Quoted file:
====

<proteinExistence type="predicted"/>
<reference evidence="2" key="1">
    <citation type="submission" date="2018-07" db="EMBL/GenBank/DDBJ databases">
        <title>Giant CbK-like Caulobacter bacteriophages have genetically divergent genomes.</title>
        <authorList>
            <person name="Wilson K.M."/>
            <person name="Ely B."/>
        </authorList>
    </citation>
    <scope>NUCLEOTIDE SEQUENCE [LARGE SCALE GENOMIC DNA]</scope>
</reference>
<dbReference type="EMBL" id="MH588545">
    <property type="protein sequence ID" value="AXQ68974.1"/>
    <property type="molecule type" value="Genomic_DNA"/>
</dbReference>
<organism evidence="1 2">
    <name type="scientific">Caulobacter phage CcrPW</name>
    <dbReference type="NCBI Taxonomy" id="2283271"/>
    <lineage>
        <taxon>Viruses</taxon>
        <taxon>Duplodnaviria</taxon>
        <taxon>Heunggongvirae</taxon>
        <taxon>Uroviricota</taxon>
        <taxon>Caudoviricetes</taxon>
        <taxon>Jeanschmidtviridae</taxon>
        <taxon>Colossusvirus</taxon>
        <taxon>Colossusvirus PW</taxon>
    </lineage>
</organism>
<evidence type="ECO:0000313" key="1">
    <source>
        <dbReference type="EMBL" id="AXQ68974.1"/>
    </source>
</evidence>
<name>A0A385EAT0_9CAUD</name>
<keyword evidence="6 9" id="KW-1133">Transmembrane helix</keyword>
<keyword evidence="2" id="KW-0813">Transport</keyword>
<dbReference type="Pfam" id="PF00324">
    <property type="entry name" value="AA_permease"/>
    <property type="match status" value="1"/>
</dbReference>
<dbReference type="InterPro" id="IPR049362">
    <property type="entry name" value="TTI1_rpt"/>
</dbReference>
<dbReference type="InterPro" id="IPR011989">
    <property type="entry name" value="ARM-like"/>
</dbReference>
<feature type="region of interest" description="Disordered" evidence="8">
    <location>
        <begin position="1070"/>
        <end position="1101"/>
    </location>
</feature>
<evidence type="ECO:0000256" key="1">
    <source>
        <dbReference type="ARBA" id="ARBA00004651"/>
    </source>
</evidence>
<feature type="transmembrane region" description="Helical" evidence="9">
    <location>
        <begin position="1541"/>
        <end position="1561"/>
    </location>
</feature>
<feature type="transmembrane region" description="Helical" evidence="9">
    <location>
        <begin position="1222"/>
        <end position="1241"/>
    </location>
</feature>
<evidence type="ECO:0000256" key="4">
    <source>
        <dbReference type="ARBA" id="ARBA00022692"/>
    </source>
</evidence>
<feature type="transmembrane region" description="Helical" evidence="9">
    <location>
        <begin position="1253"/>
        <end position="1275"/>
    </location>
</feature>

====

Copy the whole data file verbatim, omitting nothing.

<proteinExistence type="predicted"/>
<reference evidence="2" key="1">
    <citation type="submission" date="2018-07" db="EMBL/GenBank/DDBJ databases">
        <title>Giant CbK-like Caulobacter bacteriophages have genetically divergent genomes.</title>
        <authorList>
            <person name="Wilson K.M."/>
            <person name="Ely B."/>
        </authorList>
    </citation>
    <scope>NUCLEOTIDE SEQUENCE [LARGE SCALE GENOMIC DNA]</scope>
</reference>
<dbReference type="EMBL" id="MH588545">
    <property type="protein sequence ID" value="AXQ68974.1"/>
    <property type="molecule type" value="Genomic_DNA"/>
</dbReference>
<organism evidence="1 2">
    <name type="scientific">Caulobacter phage CcrPW</name>
    <dbReference type="NCBI Taxonomy" id="2283271"/>
    <lineage>
        <taxon>Viruses</taxon>
        <taxon>Duplodnaviria</taxon>
        <taxon>Heunggongvirae</taxon>
        <taxon>Uroviricota</taxon>
        <taxon>Caudoviricetes</taxon>
        <taxon>Jeanschmidtviridae</taxon>
        <taxon>Colossusvirus</taxon>
        <taxon>Colossusvirus PW</taxon>
    </lineage>
</organism>
<evidence type="ECO:0000313" key="1">
    <source>
        <dbReference type="EMBL" id="AXQ68974.1"/>
    </source>
</evidence>
<name>A0A385EAT0_9CAUD</name>
<keyword evidence="6 9" id="KW-1133">Transmembrane helix</keyword>
<keyword evidence="2" id="KW-0813">Transport</keyword>
<dbReference type="Pfam" id="PF00324">
    <property type="entry name" value="AA_permease"/>
    <property type="match status" value="1"/>
</dbReference>
<dbReference type="InterPro" id="IPR049362">
    <property type="entry name" value="TTI1_rpt"/>
</dbReference>
<dbReference type="InterPro" id="IPR011989">
    <property type="entry name" value="ARM-like"/>
</dbReference>
<feature type="region of interest" description="Disordered" evidence="8">
    <location>
        <begin position="1070"/>
        <end position="1101"/>
    </location>
</feature>
<evidence type="ECO:0000256" key="1">
    <source>
        <dbReference type="ARBA" id="ARBA00004651"/>
    </source>
</evidence>
<feature type="transmembrane region" description="Helical" evidence="9">
    <location>
        <begin position="1541"/>
        <end position="1561"/>
    </location>
</feature>
<feature type="transmembrane region" description="Helical" evidence="9">
    <location>
        <begin position="1222"/>
        <end position="1241"/>
    </location>
</feature>
<evidence type="ECO:0000256" key="4">
    <source>
        <dbReference type="ARBA" id="ARBA00022692"/>
    </source>
</evidence>
<feature type="transmembrane region" description="Helical" evidence="9">
    <location>
        <begin position="1253"/>
        <end position="1275"/>
    </location>
</feature>